“Every gain made by individuals or society is almost instantly taken for granted.” -Aldous Huxley
Cleaning out my office to make room for the new CEO was a great visual journey of progress. In one way or another, every action and decision we made in the past has brought us to this moment in time. Handling and letting go of the myriad old versions of the business plan and my old notes that held long equations looking for the cost of goods brought back the active learning process that consumed me for weeks at a time at regular annual intervals. The business plan success we enjoyed at the Willamette Angel Conference in May did its job and our plan is now being re-invented by qualified people who speak the business planning language as a native tongue. As I sifted through the pages and pages of this work, I felt like I was holding real building blocks to a success story that I imagined.
The feeling blossomed when I come across the old drafts of manuscripts and book proposals that were the beginning of my new book, Love that Works, which is in its first print edition this month. I don’t know how far the book will go in spreading the message that is at the core of all my work, but I am excited to have this seed to scatter. It is the best of my best thinking about how to love people, keep promises, learn to communicate and show up for the people who make life meaningful.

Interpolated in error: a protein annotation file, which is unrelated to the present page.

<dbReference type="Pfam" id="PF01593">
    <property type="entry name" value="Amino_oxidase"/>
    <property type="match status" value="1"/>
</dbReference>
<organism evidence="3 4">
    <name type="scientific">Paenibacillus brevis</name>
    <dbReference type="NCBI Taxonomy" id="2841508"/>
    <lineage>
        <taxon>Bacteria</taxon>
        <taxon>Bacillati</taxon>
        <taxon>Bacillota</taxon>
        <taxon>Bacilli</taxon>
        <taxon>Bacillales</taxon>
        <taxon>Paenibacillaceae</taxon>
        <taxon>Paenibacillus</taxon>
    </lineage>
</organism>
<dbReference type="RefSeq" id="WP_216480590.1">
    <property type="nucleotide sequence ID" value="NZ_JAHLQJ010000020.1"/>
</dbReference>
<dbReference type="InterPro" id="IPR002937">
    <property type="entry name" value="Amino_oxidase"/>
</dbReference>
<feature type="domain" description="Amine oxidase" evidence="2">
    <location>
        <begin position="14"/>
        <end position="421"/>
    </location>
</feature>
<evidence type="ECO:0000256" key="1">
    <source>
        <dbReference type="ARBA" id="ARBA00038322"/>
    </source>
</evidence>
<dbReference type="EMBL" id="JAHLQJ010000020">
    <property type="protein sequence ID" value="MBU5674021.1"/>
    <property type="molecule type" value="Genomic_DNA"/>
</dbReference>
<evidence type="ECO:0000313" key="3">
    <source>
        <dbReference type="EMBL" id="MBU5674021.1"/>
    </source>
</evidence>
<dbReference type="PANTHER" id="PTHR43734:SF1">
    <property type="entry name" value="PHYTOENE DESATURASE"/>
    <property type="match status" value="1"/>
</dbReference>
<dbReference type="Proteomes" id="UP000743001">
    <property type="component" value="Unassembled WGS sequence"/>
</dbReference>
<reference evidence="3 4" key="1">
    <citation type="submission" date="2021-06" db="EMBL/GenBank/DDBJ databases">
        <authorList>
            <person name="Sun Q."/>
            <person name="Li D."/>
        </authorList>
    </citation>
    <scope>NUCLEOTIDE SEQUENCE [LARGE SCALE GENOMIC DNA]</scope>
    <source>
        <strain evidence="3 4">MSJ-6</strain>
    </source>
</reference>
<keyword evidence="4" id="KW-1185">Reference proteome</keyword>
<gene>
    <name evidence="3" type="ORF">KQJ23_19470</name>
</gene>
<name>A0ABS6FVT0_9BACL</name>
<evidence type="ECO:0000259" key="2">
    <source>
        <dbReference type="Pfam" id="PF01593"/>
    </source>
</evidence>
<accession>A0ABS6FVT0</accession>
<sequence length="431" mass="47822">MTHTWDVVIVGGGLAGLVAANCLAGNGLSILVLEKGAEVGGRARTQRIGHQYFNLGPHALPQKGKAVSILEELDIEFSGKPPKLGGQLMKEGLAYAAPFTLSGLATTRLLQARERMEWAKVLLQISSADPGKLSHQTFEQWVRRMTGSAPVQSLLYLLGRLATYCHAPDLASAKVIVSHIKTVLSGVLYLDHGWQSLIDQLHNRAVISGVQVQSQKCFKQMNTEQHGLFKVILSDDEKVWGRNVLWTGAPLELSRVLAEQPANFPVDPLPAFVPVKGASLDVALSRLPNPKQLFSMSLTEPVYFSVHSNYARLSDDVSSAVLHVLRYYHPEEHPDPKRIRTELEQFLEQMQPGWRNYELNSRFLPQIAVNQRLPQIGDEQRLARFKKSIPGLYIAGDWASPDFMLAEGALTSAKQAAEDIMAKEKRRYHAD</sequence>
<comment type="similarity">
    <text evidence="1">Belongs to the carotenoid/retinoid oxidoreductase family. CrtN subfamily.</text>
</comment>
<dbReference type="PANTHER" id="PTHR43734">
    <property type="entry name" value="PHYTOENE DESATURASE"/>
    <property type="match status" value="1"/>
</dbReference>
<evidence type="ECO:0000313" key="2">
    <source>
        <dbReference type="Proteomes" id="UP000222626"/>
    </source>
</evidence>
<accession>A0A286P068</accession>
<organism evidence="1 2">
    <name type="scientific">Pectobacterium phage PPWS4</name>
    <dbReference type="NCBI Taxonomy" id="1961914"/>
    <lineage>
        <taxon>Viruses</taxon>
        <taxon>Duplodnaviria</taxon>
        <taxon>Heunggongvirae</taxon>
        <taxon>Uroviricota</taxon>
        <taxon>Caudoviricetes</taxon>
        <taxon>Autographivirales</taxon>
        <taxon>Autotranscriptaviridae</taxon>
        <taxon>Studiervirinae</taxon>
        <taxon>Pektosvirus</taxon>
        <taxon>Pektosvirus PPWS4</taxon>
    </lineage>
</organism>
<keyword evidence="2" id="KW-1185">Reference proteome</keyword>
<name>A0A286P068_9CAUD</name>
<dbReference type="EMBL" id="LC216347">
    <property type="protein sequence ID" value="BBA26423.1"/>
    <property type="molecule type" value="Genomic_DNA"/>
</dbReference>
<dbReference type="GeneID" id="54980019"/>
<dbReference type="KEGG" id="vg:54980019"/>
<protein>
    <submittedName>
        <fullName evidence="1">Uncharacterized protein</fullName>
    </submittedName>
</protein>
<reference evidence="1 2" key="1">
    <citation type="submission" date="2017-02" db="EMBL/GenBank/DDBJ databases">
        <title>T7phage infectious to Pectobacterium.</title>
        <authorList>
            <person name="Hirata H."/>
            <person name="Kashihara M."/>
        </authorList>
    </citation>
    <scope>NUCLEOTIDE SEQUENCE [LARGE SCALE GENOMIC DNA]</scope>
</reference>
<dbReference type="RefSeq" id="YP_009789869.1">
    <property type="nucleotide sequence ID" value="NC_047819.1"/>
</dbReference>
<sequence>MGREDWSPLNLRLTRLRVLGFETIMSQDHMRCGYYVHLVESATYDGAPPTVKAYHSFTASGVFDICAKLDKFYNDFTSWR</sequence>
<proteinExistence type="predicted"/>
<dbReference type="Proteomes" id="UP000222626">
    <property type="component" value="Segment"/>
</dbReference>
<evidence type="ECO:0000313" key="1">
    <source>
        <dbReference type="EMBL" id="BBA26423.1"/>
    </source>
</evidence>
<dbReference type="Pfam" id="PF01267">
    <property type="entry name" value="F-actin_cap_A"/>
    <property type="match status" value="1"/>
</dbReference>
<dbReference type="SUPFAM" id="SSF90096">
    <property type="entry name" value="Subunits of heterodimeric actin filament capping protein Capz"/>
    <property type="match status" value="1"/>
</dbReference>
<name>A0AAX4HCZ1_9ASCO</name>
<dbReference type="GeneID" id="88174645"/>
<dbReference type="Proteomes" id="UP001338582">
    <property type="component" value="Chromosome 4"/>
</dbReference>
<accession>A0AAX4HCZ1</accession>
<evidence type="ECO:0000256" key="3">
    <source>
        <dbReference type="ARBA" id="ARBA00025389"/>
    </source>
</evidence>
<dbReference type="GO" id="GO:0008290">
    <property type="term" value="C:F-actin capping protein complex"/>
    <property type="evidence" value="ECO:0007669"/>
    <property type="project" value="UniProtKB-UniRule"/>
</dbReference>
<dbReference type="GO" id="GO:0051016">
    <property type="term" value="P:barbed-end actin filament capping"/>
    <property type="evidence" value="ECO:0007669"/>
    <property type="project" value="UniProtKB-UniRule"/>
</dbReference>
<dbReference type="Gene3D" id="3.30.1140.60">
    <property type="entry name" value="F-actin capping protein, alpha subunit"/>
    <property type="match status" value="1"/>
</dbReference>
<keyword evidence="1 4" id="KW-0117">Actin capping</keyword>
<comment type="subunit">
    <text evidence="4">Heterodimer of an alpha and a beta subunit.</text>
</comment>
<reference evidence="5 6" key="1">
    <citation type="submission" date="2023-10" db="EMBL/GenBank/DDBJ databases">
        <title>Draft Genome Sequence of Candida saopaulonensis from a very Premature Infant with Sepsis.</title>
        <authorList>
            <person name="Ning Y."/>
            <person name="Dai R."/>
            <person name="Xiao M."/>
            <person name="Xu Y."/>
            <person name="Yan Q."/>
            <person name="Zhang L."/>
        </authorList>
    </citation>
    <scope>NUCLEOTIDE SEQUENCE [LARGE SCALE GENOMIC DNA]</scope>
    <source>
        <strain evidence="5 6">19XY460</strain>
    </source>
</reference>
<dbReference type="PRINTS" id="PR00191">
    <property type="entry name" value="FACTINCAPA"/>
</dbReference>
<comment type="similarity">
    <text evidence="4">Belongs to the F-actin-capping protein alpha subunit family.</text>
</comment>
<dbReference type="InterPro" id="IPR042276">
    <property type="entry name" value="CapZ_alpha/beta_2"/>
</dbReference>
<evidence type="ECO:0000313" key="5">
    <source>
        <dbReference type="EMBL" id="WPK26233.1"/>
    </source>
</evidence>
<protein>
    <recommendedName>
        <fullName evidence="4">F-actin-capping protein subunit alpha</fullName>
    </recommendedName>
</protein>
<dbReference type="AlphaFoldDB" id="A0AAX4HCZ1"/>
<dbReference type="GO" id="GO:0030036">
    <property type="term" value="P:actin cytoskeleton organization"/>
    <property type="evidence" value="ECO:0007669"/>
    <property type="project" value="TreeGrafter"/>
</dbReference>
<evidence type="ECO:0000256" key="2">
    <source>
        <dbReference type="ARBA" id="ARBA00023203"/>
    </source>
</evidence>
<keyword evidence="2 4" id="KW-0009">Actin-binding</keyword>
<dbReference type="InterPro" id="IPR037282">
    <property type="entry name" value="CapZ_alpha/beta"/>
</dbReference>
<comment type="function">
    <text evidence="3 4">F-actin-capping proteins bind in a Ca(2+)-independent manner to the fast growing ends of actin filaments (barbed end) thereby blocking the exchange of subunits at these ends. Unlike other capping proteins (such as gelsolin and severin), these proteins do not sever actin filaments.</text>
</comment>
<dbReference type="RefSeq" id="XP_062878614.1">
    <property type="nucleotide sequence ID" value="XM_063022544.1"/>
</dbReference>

I had forgotten where it all started, how small a pile of twigs I began with to ignite and sustain the fire that is Good Clean Love. We are always making progress, but often it is incremental and has a way of spiraling around so that forward motion sometimes looks like slipping backwards. I can testify by the underside of the mess in my office that forward motion is the truth of life and sometimes it may just be hiding under a huge stack of papers.
In addition to my clear progress in planning and writing that I had taken for granted, I also consolidated the thousands of personal contacts that I had made as I traveled the country learning about and teaching about loving people. I was never able to throw away most business cards people handed to me. Every conversation that each of those cards represented was how I testified to my progress. It was through the people that shared their stories of love and loss, faith and betrayal, trust and learning to trust again that I measured my progress.
We take things for granted because it is hard to get a long view of where you are headed and even harder to keep the starting point in perspective. The contacts that I have made on this winding path, many of whom, I count as friends, even more who make up my weekly family of subscribers are the foundation of what I do and why I do it. I never want to take that for granted. I was glad for the chance to recognize it and hold it in may hands today.